T . B . Pittman

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(Dated: July 18, 2001) It has previously been shown that probabilistic quantum logic operations can be performed using linear optical elements, additional photons (ancilla), and post-selection based on the output of single-photon detectors. Here we describe the operation of several quantum logic operations of an elementary nature, including a quantum parity(More)
Nonlinear optical effects can be enhanced in tapered optical fibers with diameters less than the wavelength of the propagating light. Here we report on the observation of two-photon absorption using tapered fibers in rubidium vapor at power levels of less than 150 nW. Transit-time broadening produces two-photon absorption spectra with sharp peaks that are(More)
Knill, Laflamme, and Milburn [Nature (London) 409, 46 (2001)] recently showed that nondeterministic quantum logic operations could be performed using linear optical elements, additional photons (ancilla), and postselection based on the output of single-photon detectors. Here we report the experimental demonstration of two logic devices of this kind, a(More)
Knill, Laflamme, and Milburn [Nature (London) 409, 46 ((2001))]] have shown that quantum logic operations can be performed using linear optical elements and additional ancilla photons. Their approach is probabilistic in the sense that the logic devices fail to produce an output with a failure rate that scales as 1/n, where n is the number of ancilla. Here(More)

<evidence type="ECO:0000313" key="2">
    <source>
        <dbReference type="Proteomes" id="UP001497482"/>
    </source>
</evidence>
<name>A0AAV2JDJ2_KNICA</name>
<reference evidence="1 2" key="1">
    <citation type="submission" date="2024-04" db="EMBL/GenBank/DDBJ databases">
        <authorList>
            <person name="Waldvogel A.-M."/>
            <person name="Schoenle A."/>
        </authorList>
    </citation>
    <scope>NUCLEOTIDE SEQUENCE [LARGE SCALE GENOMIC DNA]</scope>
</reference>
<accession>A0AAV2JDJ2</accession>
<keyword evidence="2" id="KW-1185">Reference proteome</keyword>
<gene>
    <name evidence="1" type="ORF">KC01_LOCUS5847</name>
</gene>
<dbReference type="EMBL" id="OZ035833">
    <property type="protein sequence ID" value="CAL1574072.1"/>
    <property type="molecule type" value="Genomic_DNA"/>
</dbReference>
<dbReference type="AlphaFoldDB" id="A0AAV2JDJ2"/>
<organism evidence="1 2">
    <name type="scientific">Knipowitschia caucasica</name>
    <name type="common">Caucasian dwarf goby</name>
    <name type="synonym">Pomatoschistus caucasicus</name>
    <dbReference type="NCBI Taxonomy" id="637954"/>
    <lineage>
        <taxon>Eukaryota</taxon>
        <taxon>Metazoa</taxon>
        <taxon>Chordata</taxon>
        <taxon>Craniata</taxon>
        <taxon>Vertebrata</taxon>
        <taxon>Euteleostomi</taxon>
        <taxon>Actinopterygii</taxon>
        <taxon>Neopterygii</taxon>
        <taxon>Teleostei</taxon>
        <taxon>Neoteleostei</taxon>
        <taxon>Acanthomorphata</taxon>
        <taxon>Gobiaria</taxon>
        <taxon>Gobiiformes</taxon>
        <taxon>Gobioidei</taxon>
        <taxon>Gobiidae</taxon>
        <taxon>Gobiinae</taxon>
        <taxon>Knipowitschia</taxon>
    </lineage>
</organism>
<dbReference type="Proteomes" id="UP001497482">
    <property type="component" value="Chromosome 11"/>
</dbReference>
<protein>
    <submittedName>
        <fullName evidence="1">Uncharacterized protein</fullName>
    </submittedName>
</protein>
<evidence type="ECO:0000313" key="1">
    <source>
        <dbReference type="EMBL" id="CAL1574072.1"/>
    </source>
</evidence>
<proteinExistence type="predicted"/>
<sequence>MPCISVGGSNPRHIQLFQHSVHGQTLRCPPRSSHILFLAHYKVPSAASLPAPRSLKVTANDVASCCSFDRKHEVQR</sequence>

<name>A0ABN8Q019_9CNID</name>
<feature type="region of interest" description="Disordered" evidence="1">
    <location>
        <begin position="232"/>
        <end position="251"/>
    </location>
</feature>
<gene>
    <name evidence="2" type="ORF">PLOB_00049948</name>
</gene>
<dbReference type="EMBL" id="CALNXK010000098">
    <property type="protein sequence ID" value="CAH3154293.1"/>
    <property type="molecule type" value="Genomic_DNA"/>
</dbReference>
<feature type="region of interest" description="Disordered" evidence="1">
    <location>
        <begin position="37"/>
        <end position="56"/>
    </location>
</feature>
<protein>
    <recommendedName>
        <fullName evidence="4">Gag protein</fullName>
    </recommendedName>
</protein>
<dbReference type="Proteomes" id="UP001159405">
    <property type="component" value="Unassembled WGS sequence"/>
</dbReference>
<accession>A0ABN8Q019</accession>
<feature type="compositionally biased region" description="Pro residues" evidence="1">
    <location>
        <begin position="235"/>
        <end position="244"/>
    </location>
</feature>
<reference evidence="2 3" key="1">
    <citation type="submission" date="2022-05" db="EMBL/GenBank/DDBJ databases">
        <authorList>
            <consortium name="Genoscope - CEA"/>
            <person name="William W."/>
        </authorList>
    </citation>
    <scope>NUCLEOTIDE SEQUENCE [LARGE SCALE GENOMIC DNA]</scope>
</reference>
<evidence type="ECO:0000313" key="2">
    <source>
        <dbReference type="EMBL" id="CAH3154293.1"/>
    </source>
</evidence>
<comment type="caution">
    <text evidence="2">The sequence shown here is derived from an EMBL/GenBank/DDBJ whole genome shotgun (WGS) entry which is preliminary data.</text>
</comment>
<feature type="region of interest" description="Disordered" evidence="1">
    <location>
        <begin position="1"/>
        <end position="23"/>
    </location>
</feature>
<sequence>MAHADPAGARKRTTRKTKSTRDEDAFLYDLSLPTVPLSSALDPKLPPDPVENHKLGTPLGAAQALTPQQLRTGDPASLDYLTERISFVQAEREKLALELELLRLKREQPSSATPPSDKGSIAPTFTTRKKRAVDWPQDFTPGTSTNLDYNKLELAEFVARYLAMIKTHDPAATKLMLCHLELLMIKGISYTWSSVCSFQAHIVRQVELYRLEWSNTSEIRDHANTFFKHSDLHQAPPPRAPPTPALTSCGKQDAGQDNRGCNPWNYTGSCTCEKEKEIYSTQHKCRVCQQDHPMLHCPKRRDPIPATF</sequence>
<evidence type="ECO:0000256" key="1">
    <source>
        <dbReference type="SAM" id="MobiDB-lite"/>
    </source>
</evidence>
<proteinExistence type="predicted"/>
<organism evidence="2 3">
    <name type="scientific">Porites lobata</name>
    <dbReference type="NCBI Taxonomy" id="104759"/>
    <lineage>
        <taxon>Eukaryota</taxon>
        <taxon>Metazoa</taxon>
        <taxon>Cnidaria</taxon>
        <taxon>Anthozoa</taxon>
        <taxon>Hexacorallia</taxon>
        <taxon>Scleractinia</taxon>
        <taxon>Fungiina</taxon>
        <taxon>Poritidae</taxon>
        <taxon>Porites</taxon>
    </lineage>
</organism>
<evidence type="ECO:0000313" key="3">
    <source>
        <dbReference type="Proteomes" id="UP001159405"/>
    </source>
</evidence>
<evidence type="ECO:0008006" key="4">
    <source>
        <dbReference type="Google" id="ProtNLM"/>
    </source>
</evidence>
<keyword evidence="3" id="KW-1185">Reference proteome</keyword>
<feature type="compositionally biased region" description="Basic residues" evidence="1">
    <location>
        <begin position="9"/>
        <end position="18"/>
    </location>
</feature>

We describe a laboratory demonstration of a quantum error correction procedure that can correct intrinsic measurement errors in linear-optics quantum gates. The procedure involves a two-qubit encoding and fast feed-forward-controlled single-qubit operations. In our demonstration the qubits were represented by the polarization states of two single-photons(More)
We report a violation of Bell's inequality using one photon from a parametric down-conversion source and a second photon from an attenuated laser beam. The two photons were entangled at a beam splitter using the postselection technique of Shih and Alley [Phys. Rev. Lett. 61, 2921 (1988)]]. A quantum interference pattern with a visibility of 91% was obtained(More)
In addition to photon pairs entangled in polarization or other variables, quantum mechanics also allows optical beams that are entangled through the absence of the photons themselves. These correlated absences, or “entangled photon holes”, can lead to counter-intuitive nonlocal effects analogous to those of the more familiar entangled photon pairs. Here we(More)
One of the main requirements in linear optics quantum computing is the ability to perform singlequbit operations that are controlled by classical information fed forward from the output of single photon detectors. These operations correspond to pre-determined combinations of phase corrections and bit-flips that are applied to the post-selected output modes(More)
Strong saturated absorption at nanowatt power levels has been demonstrated using metastable xenon in a high finesse optical cavity. The use of metastable xenon allows a high quality factor of Q = 2 × 10(8) to be achieved at relatively high atomic densities without any contamination or damage to the optical surfaces, which is often a problem when using(More)